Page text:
Ukraine will join the European electricity market from tomorrow

Ukraine and Moldova will start commercial electricity trading within the European market at the end of this month. Initially, trading will be limited only to the border of Ukraine with Romania, trading on cross-border profiles with other countries will follow later.

After the representatives of the European Association of Transmission System Operators (ENTSO-E) announced at the beginning of the month that if certain conditions were met commercial electricity flows between Ukraine and the EU could beginthe date for the start of trading was confirmed.

From June 30, cross-border electricity trading between Ukraine and Romania will start. In the initial phase, tradable cross-border capacity will be limited to 100 MW, subsequently, according to ENTSO-E, a gradual increase in available capacity will be regularly assessed, based on the stability of transmission systems and consideration of security aspects.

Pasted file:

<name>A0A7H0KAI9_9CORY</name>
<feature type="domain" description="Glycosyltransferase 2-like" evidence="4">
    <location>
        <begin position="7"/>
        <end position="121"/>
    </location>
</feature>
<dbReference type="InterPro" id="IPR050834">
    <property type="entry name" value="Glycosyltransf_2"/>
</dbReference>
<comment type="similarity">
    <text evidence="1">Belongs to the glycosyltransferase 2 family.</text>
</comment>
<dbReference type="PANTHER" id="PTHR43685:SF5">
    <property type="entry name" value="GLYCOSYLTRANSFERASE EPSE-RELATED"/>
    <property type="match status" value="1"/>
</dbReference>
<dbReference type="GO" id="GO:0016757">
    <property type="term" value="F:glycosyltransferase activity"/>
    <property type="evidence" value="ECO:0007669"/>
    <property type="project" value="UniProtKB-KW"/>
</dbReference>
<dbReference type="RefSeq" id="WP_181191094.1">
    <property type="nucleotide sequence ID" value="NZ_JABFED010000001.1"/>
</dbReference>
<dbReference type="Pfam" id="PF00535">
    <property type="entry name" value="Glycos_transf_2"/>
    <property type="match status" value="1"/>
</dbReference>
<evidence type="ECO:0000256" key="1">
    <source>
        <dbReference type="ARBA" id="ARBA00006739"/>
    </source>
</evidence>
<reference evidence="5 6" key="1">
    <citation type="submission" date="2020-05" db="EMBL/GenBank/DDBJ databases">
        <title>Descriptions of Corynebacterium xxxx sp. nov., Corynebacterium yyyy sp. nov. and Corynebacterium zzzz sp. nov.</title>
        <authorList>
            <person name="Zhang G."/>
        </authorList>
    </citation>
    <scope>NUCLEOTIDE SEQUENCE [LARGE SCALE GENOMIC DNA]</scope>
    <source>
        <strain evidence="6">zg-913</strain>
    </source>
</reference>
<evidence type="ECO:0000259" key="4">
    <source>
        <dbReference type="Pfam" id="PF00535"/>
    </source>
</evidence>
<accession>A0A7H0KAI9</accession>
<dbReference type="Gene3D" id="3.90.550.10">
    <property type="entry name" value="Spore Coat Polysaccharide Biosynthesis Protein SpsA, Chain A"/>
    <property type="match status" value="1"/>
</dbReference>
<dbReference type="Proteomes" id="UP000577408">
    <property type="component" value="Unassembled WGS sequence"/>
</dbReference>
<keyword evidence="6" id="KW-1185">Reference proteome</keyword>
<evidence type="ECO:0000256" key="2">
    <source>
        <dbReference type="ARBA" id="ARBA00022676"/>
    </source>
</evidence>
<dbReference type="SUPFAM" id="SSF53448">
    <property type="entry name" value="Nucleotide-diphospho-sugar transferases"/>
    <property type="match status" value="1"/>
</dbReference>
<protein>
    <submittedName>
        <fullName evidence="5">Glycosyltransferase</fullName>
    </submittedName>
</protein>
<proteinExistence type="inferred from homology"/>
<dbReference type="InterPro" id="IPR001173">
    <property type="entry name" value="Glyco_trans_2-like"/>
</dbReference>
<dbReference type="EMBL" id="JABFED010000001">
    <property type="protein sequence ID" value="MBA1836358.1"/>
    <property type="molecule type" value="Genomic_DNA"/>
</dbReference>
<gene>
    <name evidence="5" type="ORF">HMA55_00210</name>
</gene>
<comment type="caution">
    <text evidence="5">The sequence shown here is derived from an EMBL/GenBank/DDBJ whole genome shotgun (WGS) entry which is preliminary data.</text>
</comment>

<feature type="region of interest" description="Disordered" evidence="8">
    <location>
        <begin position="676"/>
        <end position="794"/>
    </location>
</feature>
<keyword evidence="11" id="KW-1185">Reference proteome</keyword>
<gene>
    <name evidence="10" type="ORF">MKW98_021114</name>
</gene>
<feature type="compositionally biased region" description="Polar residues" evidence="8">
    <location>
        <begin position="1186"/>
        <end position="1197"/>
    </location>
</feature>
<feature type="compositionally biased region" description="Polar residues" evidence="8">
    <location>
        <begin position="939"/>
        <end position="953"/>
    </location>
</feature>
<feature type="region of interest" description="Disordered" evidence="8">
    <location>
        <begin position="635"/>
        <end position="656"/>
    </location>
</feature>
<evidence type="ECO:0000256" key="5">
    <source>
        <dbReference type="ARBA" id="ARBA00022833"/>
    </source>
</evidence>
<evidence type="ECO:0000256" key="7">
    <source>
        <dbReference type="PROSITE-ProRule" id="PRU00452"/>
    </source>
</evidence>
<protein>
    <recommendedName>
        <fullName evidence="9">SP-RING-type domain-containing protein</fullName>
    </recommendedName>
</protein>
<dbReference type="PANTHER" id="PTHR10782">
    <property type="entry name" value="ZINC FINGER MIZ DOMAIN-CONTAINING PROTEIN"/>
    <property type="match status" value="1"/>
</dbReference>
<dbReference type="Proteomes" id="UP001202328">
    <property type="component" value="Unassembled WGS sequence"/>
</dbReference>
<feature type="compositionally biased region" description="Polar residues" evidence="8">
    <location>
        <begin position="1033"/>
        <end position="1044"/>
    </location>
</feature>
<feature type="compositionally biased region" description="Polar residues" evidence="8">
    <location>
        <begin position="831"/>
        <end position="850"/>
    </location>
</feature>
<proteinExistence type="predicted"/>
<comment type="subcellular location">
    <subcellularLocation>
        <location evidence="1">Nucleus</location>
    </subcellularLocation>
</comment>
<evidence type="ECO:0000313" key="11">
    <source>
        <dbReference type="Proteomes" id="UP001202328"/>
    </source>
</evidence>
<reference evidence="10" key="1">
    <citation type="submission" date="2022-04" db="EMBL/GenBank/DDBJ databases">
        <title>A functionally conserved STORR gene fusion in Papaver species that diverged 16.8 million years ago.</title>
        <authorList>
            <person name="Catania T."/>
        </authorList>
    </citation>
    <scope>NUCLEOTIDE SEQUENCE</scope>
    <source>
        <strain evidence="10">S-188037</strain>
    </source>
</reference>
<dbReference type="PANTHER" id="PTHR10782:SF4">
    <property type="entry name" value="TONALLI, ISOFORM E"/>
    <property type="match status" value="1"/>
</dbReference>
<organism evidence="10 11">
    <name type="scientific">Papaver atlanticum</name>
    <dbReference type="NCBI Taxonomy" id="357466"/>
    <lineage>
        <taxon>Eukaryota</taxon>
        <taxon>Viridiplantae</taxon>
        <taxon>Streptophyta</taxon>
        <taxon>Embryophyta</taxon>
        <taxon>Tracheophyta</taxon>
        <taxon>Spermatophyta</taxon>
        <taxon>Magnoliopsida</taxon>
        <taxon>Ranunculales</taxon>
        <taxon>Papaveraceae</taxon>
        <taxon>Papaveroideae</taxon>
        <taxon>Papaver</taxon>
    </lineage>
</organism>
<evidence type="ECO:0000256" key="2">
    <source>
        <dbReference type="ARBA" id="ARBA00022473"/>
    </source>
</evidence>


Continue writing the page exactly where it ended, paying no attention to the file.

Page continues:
“This is the next step in the integration of the energy systems of these two countries with Europe and is of particular importance now that they have gained the status of EU candidate countries,” said Kadri Simsonová, European Commissioner for Energy, according to the Platts server.

The Association of System Operators also expects that trading on other profiles, i.e. Ukraine-Slovakia, Ukraine-Hungary and Moldova-Romania, will follow later, however, representatives of the association did not provide further details.

According to S&P Global Platts nuclear power plants produced roughly half of Ukraine’s electricity in 2021, supplying 167 TWh to the grid. The second largest source of electricity was coal-fired power plants.

Connecting to the European market will allow Ukraine to obtain additional funds that could replace the shortfall in revenue associated with the decline in domestic demand caused by the Russian invasion. According to the director of the local transmission system operator, the volumes of exported electricity should gradually increase to a level that should provide the country with revenues in the order of billions of euros per year, i.e. revenues comparable to fees for transporting gas through its territory.

“It will allow Ukraine to earn funds to support its electricity system in a situation where its domestic income is limited by Russian attacks. It will also provide another source of affordable electricity for the EU at a time when prices are extremely high.” added Simson.

Leave a Reply

Your email address will not be published.

This site uses Akismet to reduce spam. Learn how your comment data is processed.

Never miss any important news. Subscribe to our newsletter.